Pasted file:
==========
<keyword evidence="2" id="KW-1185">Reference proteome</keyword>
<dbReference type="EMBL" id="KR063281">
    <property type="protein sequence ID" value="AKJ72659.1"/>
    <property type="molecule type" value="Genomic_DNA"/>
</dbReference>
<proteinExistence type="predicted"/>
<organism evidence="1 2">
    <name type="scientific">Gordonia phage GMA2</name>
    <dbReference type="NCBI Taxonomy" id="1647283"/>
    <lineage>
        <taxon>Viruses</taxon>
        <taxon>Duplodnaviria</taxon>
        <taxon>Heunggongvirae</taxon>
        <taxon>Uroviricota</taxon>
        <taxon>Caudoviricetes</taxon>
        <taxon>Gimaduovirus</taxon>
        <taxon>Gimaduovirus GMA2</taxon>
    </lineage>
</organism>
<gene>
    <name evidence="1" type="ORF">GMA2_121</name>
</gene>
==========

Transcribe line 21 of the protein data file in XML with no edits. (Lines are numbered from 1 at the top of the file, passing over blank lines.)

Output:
    <name evidence="1" type="ORF">GMA2_121</name>